Beh, il fatto che ne abbiano beccato zero puo’ anche voler dire che non passano dagli aeroporti e che, se non ci fosse il sistema, magari qualcuno passerebbe.
Il dato complessivo e’ che su 23 milioni di passaggi su cui e’ stata usato un sistema di face recognition in 30 confini, ne sono stati individuati meno di 100 (che passavano tutti da passaggi pedonali).
Anche questo dice poco, in realta’. Nel 2016, quando la tecnologia non era usata, i controlli fatti da persone quanti ne avevano beccati ?
Il delta tra allora ed oggi vale la candela ? (sia in termini di diritti civili che economici).
Source : Onezero-Medium
Despite Scanning Millions of Faces, Feds Caught Zero Imposters at Airports Last Year
U.S. Customs and Border Protection scanned more than 23 million people in public places with facial recognition technology in 2020
A U.S. Customs and Border Protection officer instructs an international traveler to look into a camera as he uses facial recognition technology to screen a traveler entering the United States at Miami International Airport in Miami, Florida. Photo: Joe Raedle/Getty Images
U.S. Customs and Border Protection scanned more than 23 million people with facial recognition technology at airports, seaports, and pedestrian crossings in 2020, the agency recently revealed in its annual report on trade and travel.
The agency scanned four million more people than in 2019. The report indicates that the system caught no imposters traveling through airports last year and fewer than 100 new pedestrian imposters.
Since the agency started public tracking statistics in 2018, it has only caught seven imposters trying to enter the United States through airports, and 285 attempting to do so over land crossings. These facial recognition scans are the result of CBP partnerships with more than 30 points of entry to the U.S.
The rollout of facial recognition at U.S. borders has its roots in a 1996 congressional mandate that the attorney general develop a system to track the entry and exit of foreign citizens to the U.S. In 2001, the PATRIOT Act expanded this entry/exit system, adding a requirement that this tracking be done by biometrics, meaning through fingerprint, iris, or facial recognition. The CBP subsequently took over these efforts and, in 2013, put a plan in motion to use facial recognition.
CBP started releasing data on its facial recognition rollout in 2019. It revealed that in 2018, 8.3 million people were scanned at borders. However, the program’s implementation has been met with skepticism from the Government Accountability Office (GAO). In late 2020, the oversight organization lambasted CBP over lackluster accuracy audits, poor signage notifying the public the technology is being used, and little information offered to the public on how its systems worked.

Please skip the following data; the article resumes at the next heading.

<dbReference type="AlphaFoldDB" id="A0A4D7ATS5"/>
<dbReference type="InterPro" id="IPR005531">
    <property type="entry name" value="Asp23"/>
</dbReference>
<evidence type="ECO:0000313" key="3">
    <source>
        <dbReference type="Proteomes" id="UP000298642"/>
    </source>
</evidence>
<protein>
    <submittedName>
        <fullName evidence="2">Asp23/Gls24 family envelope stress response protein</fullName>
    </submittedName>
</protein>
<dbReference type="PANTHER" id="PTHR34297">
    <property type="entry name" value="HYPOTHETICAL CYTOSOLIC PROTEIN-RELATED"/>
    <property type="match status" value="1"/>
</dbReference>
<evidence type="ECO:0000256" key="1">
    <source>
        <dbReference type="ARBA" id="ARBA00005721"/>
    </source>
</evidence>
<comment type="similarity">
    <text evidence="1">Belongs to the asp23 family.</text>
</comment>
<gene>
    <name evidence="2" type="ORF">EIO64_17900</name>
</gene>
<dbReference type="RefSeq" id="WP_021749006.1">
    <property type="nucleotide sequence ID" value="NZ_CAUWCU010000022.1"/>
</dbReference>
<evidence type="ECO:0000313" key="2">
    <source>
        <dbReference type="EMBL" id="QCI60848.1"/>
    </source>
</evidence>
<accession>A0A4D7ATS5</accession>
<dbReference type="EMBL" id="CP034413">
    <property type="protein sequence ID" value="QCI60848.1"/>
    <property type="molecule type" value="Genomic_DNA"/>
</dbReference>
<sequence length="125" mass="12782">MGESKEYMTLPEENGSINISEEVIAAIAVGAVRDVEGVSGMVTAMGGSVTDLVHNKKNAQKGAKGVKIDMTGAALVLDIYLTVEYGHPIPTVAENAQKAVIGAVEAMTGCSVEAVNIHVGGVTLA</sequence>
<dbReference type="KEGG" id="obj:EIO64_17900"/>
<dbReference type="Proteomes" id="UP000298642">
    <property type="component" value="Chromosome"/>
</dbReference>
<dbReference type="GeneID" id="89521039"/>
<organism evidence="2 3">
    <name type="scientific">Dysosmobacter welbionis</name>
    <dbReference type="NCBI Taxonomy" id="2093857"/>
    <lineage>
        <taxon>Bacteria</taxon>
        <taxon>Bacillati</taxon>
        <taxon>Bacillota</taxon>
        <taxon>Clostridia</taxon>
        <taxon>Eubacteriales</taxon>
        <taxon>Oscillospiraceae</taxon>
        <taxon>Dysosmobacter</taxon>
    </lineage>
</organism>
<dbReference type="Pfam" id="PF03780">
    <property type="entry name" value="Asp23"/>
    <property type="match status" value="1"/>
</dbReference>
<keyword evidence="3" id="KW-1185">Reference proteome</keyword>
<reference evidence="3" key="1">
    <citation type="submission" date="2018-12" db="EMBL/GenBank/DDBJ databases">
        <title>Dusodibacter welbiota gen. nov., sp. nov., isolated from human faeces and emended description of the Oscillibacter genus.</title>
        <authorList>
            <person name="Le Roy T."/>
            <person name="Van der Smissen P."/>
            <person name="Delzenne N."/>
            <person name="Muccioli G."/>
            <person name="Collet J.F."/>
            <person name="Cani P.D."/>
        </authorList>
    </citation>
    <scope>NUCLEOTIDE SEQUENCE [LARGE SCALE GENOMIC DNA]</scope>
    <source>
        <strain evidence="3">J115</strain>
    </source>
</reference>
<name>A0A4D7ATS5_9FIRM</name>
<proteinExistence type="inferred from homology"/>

GAO said that even though commercial airline partners had used facial recognition since 2017 and cruise lines had used the technology since 2018, CBP didn’t audit the technology’s efficacy until March 2020. Further audits are now on hold due to the coronavirus pandemic, according to the GAO.
Security and accuracy audits of these systems are crucial. In 2019, a CBP subcontractor downloaded 184,000 facial recognition images, some of which were leaked on the dark web.
“CBP did not adequately safeguard sensitive data on an unencrypted device used during its facial recognition technology pilot,” a report from the Department of Homeland Security’s inspector general said.
Facial recognition has repeatedly been shown to perform worse on women and people with darker skin tones. However, CBP says its facial recognition shows “virtually no measurable differential performance in results based on demographic factors.” It has not released any data to corroborate those claims.
The CBP report reiterates the agency’s confidence in facial recognition programs. The agency is now saying that its facial recognition is more necessary than ever due to the coronavirus pandemic.
“CBP’s biometric facial comparison technology can have a direct, positive impact on the travel industry’s ability to resume operations following the pandemic, as a key component to recovery is restoring consumer confidence that travel is safe,” the agency said in the report.